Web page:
"I promise you, he got her in a family way and had her done in," claims Mrs. Hutchens. She wrote a book in 1970 entitled: A Ship of Her Own Making: The Disappearance of H.F. Weckweet. "Everybody knew he was no good. Others will say he was a deviant and it couldn't be so, but even a broken watch is right twice a day, and that's all it takes."
In truth, information about Gregory Kinnell is almost impossible to find. It was once easier to live off the grid than it is now, and beyond his birth in Chicago and the fact of his living in Omaha in his strange service to Hortense Weckweet, only a few scattered facts are known. He was thirty-two when he arrived in Omaha, his mother had been a small-time jazz era singer by the name of Hetty Kinnell, father unknown. He worked on the Union Pacific line for a year in 1952, but never picked up his final paycheck. What there is of his life is little more than flotsam, unremarkable until Omaha.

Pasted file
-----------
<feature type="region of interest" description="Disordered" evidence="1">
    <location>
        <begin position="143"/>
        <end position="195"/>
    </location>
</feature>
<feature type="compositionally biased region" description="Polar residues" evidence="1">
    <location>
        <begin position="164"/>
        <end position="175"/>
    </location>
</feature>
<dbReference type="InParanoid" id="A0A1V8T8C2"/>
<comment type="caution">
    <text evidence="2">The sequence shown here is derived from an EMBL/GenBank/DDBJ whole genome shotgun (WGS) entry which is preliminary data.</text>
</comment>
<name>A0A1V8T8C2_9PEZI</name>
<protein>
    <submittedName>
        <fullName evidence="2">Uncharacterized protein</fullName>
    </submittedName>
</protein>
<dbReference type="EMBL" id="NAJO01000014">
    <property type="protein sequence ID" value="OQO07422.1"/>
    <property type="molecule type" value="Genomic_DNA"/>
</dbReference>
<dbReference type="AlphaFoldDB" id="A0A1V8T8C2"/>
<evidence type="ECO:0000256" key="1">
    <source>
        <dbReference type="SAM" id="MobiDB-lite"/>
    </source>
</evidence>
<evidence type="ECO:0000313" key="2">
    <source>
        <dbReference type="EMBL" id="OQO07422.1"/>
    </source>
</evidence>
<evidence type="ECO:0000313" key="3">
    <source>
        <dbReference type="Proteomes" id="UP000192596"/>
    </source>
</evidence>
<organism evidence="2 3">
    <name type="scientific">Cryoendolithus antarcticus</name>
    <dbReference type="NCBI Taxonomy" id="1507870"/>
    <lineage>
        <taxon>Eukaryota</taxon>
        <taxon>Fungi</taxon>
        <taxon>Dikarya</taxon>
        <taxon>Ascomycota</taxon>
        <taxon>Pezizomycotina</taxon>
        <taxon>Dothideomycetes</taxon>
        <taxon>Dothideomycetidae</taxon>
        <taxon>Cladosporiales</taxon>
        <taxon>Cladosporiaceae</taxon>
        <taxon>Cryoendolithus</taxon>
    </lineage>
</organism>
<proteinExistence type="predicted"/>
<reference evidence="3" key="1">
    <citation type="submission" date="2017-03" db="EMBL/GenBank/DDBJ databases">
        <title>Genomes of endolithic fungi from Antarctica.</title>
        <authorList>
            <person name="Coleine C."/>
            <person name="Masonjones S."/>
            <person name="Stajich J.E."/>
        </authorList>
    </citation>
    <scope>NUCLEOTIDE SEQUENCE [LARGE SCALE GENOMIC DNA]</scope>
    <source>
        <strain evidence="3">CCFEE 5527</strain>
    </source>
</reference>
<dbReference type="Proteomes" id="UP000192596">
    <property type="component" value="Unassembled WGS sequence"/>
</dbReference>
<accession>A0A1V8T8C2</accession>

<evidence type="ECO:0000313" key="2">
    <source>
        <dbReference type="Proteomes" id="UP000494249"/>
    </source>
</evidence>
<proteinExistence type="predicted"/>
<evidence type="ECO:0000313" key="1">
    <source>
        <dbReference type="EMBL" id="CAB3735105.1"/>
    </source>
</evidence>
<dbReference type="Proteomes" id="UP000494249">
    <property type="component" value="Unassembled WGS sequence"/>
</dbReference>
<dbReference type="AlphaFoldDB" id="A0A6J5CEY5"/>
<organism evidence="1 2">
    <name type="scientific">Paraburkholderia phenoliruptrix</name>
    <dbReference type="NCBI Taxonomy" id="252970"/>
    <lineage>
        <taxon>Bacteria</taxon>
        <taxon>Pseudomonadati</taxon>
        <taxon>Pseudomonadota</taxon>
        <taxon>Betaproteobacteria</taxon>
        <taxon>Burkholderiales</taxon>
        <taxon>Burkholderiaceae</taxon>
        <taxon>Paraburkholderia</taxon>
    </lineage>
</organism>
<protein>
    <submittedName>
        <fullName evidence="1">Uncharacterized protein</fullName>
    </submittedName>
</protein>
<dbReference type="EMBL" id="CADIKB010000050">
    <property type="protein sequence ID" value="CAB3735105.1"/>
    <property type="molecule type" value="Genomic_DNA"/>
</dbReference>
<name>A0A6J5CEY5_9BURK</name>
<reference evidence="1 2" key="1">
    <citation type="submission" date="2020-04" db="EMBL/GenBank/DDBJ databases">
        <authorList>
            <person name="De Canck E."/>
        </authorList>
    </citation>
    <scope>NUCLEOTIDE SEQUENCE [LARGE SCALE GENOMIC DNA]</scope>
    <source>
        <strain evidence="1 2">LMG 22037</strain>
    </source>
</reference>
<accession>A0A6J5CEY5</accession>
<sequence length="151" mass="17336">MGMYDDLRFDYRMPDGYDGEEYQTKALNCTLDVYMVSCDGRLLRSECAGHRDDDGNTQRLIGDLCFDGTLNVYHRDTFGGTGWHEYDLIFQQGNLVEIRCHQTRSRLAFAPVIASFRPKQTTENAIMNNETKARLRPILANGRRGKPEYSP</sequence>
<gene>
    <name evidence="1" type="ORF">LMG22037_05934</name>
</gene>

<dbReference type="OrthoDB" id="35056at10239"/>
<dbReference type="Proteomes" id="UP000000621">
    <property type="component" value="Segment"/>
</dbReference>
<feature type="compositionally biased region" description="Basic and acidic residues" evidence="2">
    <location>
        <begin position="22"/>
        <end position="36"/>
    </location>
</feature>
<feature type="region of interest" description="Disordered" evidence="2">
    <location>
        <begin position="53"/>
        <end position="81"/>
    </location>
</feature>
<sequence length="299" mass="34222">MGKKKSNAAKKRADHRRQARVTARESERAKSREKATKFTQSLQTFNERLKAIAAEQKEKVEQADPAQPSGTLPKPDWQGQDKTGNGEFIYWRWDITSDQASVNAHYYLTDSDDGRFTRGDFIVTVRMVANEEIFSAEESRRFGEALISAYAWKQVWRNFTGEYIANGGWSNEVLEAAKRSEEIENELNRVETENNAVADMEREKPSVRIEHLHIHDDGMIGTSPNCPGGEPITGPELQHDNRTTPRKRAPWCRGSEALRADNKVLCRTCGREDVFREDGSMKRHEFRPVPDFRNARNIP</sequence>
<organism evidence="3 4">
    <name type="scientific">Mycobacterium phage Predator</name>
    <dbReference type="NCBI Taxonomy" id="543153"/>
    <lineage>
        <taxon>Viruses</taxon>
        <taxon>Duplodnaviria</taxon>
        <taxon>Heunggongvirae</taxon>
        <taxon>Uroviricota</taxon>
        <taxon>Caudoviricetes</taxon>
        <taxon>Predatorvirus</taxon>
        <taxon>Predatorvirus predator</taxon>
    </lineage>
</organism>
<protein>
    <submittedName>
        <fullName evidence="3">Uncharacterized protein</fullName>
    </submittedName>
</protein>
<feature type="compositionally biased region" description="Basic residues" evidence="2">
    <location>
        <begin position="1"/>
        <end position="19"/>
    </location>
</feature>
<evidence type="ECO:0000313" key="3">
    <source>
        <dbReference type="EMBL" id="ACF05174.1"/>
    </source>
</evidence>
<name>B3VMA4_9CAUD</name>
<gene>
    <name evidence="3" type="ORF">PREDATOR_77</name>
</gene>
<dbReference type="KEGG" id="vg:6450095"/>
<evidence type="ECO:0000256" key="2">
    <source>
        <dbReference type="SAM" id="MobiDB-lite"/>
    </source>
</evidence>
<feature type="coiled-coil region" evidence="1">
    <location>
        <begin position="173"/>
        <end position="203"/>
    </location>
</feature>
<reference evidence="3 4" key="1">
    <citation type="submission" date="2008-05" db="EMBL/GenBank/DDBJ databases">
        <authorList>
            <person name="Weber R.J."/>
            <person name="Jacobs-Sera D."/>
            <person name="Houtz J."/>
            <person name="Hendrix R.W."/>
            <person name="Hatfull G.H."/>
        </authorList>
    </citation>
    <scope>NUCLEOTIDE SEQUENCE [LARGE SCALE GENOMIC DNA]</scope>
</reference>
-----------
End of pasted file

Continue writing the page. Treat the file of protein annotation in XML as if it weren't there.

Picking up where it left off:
Some suspect that the connection lies in Chicago, that Clarence Scell sent Gregory as a kind of apologetic gift to his estranged wife when his secretary, Martha Gray—who would live out her life as his spouse in all but name—moved into his city apartment. Certainly this is a kinder theory than Mrs. Hutchens'.
I, personally, don't believe for a moment that Kinnell killed Tenny. I prefer to think they left the judgmental old spinsters of Omaha and simply disappeared into the world, much as Greg had lived his whole life. Maybe I'm just speaking as a fan who wants the best for her hero, but I think they loved each other, and that she lived out an old age full of sex and words and railroad men with blue eyes.
At any rate, no body was ever found, and she was declared legally deceased in 1995, whereupon the Weckweet Estate was formed by the children of Clarence Scell and his erstwhile companion, Martha Gray, both of whom passed on in 1978 and 1983 respectively.